Ulster University

Ulster University

The aim was to develop an easy to use app for non-specialist healthcare workers in low and middle income countries (LMICs) to allow them to access and share accurate information about externally visible congenital anomalies. This enables LMIC governments to allocate resources needed to improve the quality of life for those children with visible anomalies.

The medical codes, images, videos and user flow were identified by the research consortium (the International Committee for Congenital Anomaly Surveillance Tools) and BioMedical’s role was to develop an app that could be easily used by the target audience.

Image credit: Global Birth Defects, Volume 113, issue 14, available under Creative Commons 4.0 license

The challenge

The Global Birth Defects Description and Coding (GBDDC) app is for health workers in low resource environments including sub-Saharan Africa, Latin America and Asia, where workers have varying medical expertise and technical ability.

Minimising barriers to access was a priority, including:

  • intuitive, easy to use interface
  • possible to use without continuous internet access
  • translations for all identified user languages
  • available for mobile phones and tablets
  • available for Android and iPhone OS

In addition, the app needed robust security to support the anonymous upload of case data from the mobile phone or tablet to a secure server, for use by the surveillance system data centre.

The solution

The user interface is intuitive: it lets a user tap a region of the body and then displays a range of images so they can choose the congenital anomaly that most closely resembles what they observe. An important part of development was ensuring the app loads images and videos quickly on a variety of devices and in areas where internet connection is unreliable. To facilitate this, the app was written in C# with Xamarin.ios and Xamarin.android using Visual Studio for MAC IDE (all Microsoft).

The app also allows multiple user accounts on one device, because in hospital settings one tablet is often shared by many workers. This keeps data secure between different user accounts and makes it easy to use even when technical resources are scarce.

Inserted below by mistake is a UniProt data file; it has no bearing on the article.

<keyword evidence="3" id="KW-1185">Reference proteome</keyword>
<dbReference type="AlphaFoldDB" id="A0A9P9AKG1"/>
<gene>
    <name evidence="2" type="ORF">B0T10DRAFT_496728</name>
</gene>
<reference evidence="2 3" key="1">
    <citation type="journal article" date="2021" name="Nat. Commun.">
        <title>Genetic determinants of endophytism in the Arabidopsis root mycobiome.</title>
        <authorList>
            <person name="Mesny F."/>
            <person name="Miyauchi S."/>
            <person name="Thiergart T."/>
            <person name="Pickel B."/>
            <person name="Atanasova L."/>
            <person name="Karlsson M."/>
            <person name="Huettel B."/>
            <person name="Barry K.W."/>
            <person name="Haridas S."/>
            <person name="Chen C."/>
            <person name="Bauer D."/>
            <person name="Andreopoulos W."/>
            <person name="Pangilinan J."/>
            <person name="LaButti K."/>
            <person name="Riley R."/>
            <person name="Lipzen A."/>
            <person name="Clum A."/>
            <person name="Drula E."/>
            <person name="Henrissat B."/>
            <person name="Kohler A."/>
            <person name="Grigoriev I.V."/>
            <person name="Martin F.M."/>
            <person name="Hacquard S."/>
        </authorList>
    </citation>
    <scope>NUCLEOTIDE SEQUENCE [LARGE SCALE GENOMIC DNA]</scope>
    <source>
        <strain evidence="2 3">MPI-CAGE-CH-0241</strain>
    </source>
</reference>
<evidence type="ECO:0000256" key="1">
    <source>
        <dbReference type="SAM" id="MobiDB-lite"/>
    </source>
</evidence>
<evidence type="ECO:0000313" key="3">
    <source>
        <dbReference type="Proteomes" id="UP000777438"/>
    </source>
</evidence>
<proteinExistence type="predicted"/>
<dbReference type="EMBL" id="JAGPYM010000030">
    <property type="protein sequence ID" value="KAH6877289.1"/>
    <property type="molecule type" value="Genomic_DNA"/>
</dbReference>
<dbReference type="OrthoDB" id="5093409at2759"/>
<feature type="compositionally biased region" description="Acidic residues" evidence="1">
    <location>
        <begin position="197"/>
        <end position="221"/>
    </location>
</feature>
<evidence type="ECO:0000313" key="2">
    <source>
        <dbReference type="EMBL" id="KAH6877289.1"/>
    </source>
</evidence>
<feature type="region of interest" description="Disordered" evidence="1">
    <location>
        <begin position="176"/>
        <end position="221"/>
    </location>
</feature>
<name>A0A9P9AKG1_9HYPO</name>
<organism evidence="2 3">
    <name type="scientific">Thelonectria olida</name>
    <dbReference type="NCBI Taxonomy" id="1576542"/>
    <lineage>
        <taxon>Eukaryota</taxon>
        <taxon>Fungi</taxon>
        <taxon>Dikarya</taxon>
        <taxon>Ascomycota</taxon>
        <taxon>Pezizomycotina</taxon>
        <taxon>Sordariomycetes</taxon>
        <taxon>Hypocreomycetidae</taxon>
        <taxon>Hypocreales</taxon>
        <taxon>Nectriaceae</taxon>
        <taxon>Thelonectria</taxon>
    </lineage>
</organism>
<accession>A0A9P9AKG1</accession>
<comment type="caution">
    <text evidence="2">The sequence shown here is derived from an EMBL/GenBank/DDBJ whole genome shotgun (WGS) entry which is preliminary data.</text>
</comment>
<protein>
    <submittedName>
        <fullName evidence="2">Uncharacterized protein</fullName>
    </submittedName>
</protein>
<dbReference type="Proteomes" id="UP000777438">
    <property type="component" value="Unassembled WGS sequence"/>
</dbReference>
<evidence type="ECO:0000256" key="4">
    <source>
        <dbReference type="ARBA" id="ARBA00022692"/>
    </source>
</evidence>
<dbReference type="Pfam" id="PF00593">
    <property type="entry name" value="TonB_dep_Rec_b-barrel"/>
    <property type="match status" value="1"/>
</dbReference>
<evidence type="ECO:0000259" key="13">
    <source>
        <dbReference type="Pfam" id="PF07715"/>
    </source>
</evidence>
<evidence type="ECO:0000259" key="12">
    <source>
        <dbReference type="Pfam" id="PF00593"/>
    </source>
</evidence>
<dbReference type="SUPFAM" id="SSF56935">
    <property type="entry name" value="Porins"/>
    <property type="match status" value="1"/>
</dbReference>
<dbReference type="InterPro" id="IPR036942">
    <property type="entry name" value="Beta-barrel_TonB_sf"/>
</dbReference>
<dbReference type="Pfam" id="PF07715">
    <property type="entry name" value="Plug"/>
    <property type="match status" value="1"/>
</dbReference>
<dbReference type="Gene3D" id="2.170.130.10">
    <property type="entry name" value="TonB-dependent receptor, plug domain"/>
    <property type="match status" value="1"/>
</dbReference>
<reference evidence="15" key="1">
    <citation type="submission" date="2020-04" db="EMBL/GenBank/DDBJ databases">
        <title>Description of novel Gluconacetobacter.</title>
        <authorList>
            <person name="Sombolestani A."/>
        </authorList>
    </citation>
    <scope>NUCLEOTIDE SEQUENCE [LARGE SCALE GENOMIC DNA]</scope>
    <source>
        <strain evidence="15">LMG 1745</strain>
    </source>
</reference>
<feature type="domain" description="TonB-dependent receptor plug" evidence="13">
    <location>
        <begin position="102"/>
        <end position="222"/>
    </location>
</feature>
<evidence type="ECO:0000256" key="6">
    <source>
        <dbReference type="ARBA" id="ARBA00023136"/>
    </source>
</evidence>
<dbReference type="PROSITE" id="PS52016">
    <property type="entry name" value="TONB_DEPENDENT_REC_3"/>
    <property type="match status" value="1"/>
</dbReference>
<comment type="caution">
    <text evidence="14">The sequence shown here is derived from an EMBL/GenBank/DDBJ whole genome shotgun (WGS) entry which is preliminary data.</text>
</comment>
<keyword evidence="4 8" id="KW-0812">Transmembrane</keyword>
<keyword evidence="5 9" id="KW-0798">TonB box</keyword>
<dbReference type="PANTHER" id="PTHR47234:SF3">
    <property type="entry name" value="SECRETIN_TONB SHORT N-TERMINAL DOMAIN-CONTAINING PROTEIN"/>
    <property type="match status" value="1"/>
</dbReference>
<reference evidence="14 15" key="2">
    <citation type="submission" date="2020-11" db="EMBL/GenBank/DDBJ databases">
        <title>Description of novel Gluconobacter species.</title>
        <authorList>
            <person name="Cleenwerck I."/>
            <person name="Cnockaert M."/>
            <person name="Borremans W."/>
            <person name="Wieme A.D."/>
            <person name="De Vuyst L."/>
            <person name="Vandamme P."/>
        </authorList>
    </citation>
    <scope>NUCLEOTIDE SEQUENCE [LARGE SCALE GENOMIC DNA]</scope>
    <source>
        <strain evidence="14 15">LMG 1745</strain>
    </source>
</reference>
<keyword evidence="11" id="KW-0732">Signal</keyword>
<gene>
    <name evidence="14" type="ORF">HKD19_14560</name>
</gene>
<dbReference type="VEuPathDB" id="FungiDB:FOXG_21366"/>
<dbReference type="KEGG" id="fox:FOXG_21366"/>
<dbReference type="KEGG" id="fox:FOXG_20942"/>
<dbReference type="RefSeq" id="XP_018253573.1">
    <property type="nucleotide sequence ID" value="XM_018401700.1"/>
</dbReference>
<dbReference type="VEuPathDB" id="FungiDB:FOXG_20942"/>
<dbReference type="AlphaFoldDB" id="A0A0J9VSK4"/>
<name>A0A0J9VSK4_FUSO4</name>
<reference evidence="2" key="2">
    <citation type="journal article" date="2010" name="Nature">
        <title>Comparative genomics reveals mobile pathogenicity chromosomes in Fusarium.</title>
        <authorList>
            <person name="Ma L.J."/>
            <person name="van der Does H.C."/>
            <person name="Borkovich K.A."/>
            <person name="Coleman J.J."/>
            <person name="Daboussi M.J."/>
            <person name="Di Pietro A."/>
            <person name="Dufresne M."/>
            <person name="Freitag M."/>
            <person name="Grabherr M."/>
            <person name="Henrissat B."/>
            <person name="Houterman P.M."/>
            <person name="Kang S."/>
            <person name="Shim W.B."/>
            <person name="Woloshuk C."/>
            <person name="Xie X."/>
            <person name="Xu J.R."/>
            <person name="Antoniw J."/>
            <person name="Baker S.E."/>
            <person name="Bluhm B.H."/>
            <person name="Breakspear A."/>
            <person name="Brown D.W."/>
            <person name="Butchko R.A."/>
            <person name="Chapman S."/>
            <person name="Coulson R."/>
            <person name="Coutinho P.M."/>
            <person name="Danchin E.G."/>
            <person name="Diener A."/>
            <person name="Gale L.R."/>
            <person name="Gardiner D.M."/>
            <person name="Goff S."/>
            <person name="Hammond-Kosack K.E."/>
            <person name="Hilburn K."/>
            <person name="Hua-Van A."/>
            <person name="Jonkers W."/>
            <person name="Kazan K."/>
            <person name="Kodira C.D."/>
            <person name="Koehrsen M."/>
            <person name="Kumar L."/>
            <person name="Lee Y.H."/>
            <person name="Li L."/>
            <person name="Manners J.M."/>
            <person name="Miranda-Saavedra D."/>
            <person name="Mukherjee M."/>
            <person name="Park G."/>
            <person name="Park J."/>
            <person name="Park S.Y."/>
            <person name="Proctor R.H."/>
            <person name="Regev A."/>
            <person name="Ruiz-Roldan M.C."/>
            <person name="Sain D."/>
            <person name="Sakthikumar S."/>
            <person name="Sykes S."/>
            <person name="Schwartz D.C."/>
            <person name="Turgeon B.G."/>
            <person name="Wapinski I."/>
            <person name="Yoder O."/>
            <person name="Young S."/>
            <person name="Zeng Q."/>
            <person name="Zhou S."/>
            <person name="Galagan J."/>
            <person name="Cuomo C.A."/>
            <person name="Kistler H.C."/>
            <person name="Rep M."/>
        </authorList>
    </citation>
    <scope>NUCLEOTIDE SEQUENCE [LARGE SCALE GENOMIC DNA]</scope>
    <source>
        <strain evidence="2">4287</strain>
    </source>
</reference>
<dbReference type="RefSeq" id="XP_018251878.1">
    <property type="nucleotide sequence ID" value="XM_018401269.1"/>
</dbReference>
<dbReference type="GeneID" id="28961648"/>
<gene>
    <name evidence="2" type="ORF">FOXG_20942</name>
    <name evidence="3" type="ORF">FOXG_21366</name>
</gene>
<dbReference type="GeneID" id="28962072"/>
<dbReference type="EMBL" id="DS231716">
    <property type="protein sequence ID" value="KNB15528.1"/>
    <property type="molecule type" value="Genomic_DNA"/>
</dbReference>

The client originally planned for one app to cover all use cases. However, we advised that to balance the competing requirements for accessibility and security when uploading case data, two versions of the app were needed.

  • The basic version does not allow recording of data and can be registered with a code made easily available through the Global Birth Defects website.
  • The surveillance version allows anonymous recording of data for each baby which is sent back to a secure server: each institution with users of the app is given a unique code, allocated only once the necessary ethical approvals are in place.

The results

The Global Birth Defects Description and Coding app achieved a Merit Award in the 4th Commonwealth Digital Health Awards 2020 in the Maternal and Neonatal Health category.

The app was made available from the Google Play Store and Apple App Store in December 2019 and within a year the ‘Basic’ version of the app had been downloaded in 39 countries, with no reports of problems with the technology.

The Basic version of the app has gone through expert review, with the majority of reviewers finding the app easy to access and use. 58.5% of reviewers evaluated the app as easy to download and 66.5% that it was easy to register to use it. The article reporting these findings was also awarded the James G. Wilson Publication Award, which is given each year for the best paper published in the Birth Defects Research journal [1].


[1] Dolk, H, Leke, AZ, Whitfield, P, et al. Global birth defects app: An innovative tool for describing and coding congenital anomalies at birth in low resource settings. Birth Defects Research. 2021; 113: 1057– 1073 (https://doi.org/10.1002/bdr2.1898)